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For Lasse Lempainen, the greatest reward is successfully treating a patient

As Hospital NEO's orthopedic surgeon, Dr. Lempainen specializes in the treatment of knee, ankle, muscle and tendon injuries. In his spare time, this family man pushes himself to his limits, in both running and orienteering.

Lasse Lempainen began studying medicine in Turku in 1998. He did his surgical and orthopedic residency at Satakunta Central Hospital and Turku University Hospital.

"At times during my residency, I also did research on a full-time basis. The training I received at the University Hospital deepened my knowledge of orthopedics, and during that time I also had the opportunity to visit the Traumatology and Sports Medicine clinic of the Technical University of Munich, where I learned about their treatment practices. The time I spent in Germany also gave me a good opportunity to establish international contacts," Lempainen recounts.

Lasse_Lempainen_ja_potilasActive childhood led the way to a career

Already at an early age, Lempainen, who grew up in Eurajoki in Western Finland, knew what his future profession would be.

"When I was in elementary school I used to tell people that I would be a bone surgeon when I grow up. My favorite TV shows at the time were MacGyver and the German medical drama Die Schwarzwaldklinik (The Black Forest Clinic). I suppose that's where I got the idea from. I think that what attracted me to surgery was, in particular, the opportunity to work with my hands. My favorite school subjects were woodworking and physical education," Lempainen recalls.

Dr. Lempainen participated in competitive orienteering starting when he was eight. He also enjoyed cross-country skiing and tried out track and field." Back then in my community I had a really great and inspiring group of friends, and we did orienteering together into our adult years. We competed in a youth division of orienteering and did quite well. And in a Finnish Championship Series orienteering relay race we made it to the podium a couple of times," he says.

Expert in hamstring injuries

Lasse_Lempainen_leikkaMid-way through his medical studies, Lempainen already met some of his future
co-workers at NEO and began his thesis
under the supervision of Sakari Orava and Janne Sarimo. He completed his thesis on
the surgical treatment of hamstring injuries
in 2009. The hamstring muscles are a group
of large muscles of the posterior thigh that primarily flex the knee and extend the hip.

General sports injuries include various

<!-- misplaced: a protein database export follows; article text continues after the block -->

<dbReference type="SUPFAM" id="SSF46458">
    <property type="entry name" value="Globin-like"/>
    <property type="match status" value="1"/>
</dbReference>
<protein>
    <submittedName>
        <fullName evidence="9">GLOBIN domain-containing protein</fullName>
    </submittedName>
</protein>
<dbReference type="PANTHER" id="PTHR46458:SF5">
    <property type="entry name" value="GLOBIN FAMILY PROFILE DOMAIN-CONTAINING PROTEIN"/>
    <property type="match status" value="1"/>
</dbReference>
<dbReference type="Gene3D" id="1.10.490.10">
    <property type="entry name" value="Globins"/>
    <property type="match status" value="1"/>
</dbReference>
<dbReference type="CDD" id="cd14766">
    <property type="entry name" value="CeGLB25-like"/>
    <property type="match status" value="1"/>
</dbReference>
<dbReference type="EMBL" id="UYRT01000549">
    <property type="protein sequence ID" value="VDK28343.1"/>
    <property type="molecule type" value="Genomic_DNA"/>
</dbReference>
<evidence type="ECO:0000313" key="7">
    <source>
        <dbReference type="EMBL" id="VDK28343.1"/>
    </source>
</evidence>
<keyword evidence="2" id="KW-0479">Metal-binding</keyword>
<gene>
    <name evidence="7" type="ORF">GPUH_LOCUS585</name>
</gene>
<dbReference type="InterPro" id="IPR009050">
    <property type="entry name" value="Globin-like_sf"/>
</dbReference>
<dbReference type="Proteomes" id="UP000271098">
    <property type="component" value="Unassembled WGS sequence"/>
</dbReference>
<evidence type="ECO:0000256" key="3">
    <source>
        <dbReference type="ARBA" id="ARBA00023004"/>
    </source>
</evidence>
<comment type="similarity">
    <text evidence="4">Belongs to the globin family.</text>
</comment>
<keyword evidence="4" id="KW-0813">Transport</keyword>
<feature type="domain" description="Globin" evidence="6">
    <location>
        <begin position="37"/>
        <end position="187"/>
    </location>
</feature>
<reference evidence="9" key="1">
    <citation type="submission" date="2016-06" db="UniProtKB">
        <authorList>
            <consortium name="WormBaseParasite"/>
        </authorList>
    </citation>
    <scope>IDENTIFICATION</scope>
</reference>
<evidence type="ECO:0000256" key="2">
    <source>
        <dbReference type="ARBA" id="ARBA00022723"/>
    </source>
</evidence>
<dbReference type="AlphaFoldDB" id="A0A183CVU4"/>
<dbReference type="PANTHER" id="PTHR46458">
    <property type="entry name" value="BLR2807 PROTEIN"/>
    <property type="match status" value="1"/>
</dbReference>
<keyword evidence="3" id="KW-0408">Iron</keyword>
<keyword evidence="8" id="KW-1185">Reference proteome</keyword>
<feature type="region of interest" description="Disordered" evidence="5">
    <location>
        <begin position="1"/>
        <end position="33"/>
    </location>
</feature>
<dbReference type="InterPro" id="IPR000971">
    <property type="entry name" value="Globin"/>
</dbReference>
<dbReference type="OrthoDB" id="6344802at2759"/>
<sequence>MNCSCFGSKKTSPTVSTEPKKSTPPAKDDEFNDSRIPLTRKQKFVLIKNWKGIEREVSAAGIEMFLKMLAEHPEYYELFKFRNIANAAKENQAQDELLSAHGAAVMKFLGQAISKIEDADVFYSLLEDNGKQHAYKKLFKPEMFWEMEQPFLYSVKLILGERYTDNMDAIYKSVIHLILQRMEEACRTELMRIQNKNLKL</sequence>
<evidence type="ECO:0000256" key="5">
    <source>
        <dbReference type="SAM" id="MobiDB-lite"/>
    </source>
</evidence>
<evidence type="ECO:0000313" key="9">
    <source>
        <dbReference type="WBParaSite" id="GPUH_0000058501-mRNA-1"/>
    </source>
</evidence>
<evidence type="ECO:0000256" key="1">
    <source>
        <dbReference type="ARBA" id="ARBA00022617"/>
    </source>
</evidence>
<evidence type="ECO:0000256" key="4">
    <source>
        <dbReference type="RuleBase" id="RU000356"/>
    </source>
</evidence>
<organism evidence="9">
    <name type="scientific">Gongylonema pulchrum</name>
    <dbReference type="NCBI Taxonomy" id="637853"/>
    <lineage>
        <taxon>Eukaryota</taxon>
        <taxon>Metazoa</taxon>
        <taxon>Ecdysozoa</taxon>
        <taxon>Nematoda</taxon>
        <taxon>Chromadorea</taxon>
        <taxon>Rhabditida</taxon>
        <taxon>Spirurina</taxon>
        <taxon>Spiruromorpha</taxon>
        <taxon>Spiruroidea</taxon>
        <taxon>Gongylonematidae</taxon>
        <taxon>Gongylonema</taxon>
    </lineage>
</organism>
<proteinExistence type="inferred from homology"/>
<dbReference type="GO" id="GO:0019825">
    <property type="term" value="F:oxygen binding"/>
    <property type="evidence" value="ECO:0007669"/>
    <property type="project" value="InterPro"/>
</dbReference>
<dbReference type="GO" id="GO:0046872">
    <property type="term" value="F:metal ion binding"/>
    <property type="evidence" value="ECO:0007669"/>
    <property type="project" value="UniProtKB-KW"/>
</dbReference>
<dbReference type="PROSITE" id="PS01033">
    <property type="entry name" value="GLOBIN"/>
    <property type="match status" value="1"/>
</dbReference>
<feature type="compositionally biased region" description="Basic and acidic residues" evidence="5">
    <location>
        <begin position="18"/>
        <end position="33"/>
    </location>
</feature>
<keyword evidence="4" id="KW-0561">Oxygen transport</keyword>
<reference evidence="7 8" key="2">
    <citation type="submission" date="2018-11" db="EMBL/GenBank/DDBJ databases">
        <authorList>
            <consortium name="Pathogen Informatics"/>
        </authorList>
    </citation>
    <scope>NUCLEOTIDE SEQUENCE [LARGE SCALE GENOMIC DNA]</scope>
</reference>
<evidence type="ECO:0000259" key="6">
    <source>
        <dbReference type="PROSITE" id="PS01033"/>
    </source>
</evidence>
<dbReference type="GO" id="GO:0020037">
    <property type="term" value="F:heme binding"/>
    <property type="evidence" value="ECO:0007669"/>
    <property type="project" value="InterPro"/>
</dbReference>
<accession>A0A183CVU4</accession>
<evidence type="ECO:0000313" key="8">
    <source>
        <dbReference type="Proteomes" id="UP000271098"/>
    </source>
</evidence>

degrees of hamstring tears. They occur easily in sports that require quick movements and sudden changes of direction, such as
sprinting and soccer. Slipping can also cause hamstring injuries. In addition to tearing, chronic tendinitis can also occur in the hamstrings.

"Hamstring injuries require active treatment and proper rehabilitation and they have a high risk of recurrence, especially if the rehabilitation has been insufficient. When it comes to treating these injuries, besides rehabilitation, first-aid treatment and early diagnosis are also important. Surgery is very often mandatory for successfully treating severe tears," explains Lempainen.

High importance on understanding the patient's overall situation

Lempainen considers a consultation that is not rushed, and which allows enough time for questions and discussion to be the cornerstone of a successful patient-doctor encounter. He also considers his sports background to be an advantage, as it helps him to understand the changes that injuries can cause to an athlete's life and career.

"An orthopedic surgeon has to be a good listener and should be closely in tune with the patient's emotional state. It is also important that we instill in them confidence in our ability to offer treatment options that apply to their situation," says Lempainen.

Part of the entire patient treatment chain

Lasse_Lempainen_tyopisteellaIn terms of his work with athletes, the future is packed with challenges for Lempainen. "Sports are becoming increasingly popular, which also means that medical specialists are required to treat the injuries that come along with those sports. Private medical care offers quick access to treatment," says Lempainen.

Lempainen also plans to enhance his medical training on his own in the future. "New research data is constantly pouring in, which makes our work challenging, but also very rewarding. I particularly like being part of a patient's treatment from beginning to end. The feeling of success that comes at the end of treatment reinforces my belief that I'm doing something that has a big impact on the lives of individual people," Lempainen sums up.